Thursday, March 12, 2020

Review: I Still Believe

Release date: March 13, 2020
Running time: 115 minutes
Starring: Britt Robertson, K.J. Apa, Melissa Roxburgh 

I Still Believe is based on the early life of Christian music star Jeremy Camp.  It starts with Camp's (Apa's) early years at college and how he met Melissa Henning (Robertson), someone who had a significant impact on his faith and music.  The two start a whirlwind relationship that is met with lots of love, humor, and challenges that no one their age should face.  How the two deal with this forms a huge part of the movie and is where a lot of the faith-based message comes from.

I Still Believe does have a lot going for it.  First and foremost, K.J. Apa is fantastic as Jeremy Camp.  He is talented (doing about 85% of the vocals in the film and playing guitar) and funny, really highlighting what is special about the famous singer.  And, most importantly, he has fantastic charisma with Britt Robertson.  The relationship that these two share really drives the story and the underlying message of the film, and the clear connection the two have really shines through on the screen.  Additionally, although the movie is definitely a faith-forward film, it does ask some really tough questions and provide reasonable answers to those.  They're not all sunshine and overly optimistic, there are some bad times depicted in this film.  And, most importantly, the responses from the characters aren't always idealistic; I appreciated when some realistic answers were given to tough questions and situations.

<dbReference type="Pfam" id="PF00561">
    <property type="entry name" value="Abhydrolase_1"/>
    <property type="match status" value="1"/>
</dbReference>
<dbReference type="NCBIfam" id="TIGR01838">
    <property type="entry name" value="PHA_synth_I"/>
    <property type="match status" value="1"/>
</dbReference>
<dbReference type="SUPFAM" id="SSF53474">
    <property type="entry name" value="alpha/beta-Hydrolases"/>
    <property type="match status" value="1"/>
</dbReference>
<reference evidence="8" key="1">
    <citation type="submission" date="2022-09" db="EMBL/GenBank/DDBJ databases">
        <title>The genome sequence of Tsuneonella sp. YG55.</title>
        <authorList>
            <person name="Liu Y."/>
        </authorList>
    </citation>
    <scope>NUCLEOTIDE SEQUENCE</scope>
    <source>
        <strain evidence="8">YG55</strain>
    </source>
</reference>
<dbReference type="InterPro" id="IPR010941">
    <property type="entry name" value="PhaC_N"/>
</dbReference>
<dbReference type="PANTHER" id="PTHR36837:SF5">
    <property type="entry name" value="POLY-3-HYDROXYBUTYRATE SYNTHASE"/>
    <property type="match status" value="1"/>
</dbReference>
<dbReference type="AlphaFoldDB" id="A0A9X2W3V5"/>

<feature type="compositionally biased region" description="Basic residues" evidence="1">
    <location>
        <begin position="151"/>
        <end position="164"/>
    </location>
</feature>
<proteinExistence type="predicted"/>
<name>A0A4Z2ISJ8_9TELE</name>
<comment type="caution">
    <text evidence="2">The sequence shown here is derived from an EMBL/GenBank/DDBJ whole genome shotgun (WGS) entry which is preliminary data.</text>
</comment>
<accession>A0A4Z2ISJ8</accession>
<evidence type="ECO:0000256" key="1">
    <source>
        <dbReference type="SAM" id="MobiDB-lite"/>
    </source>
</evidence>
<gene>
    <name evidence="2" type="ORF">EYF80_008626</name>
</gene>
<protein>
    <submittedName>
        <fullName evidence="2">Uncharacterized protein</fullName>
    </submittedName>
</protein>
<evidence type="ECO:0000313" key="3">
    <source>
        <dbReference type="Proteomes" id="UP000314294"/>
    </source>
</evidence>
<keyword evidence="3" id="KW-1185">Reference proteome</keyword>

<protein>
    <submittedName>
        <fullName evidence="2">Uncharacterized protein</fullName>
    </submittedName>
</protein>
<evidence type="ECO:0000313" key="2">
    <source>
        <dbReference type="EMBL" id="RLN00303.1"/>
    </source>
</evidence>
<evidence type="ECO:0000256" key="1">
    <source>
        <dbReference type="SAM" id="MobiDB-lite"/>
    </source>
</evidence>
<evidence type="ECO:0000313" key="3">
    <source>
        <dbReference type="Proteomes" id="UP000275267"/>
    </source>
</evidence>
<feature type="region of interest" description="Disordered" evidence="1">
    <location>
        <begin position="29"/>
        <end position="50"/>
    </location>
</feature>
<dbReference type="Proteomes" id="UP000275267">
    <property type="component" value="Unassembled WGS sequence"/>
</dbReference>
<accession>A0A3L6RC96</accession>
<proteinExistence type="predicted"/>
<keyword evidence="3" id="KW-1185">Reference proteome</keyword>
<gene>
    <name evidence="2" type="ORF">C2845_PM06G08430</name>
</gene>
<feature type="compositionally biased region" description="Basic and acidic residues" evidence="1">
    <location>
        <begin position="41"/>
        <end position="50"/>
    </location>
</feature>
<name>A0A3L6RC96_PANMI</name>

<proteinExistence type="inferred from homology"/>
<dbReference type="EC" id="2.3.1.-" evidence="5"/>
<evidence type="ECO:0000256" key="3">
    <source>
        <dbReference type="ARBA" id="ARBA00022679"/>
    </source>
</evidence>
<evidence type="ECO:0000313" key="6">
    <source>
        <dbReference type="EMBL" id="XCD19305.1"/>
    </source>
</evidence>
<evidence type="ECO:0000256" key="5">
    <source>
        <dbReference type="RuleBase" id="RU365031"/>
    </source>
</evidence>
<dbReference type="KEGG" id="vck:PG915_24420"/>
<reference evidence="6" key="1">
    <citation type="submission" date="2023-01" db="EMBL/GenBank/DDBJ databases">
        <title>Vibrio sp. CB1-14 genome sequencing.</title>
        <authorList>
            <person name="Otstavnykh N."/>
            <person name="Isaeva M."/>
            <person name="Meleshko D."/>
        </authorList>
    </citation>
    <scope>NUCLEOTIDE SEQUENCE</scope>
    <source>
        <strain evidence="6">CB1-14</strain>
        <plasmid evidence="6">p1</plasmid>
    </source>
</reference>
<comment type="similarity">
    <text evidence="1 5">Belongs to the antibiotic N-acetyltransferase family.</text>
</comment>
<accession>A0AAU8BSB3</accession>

However, although this film follows Camp's life and his relationship with Melissa, this film is only based on a true story.  Although the main events and challenges of the film do seem to have happened, a lot of the journey between those points was tweaked and supplemented for Hollywood.  Specifically, how Jeremy Camp got his first break, how Jeremy and Melissa met, and an influential friend seem to have been tweaked for the purposes of the movie.  It is an amazing story as is, so it is a little disappointing that it was retooled for Hollywood.  And one thing that really struck me was the lack of diversity in the cast.  I'm sure that this was accurate for the community at Camp's college and maybe some of his concerts, but in re-crafting the story, I feel like the filmmakers should have added some diversity to the movie.  If they are going to rearrange aspects of his life, why not add additional characters that can speak to a broader movie audience?  And, although this is not a surprise for faith-forward movies, some of the lines were overly corny, though as I mentioned I appreciated that this film does have realistic responses to many tough questions.

I Still Believe tells an amazing story with solid performances by its two leads and an inspiring message that was tweaked a little too much for Hollywood in the wrong ways.  

Rent it

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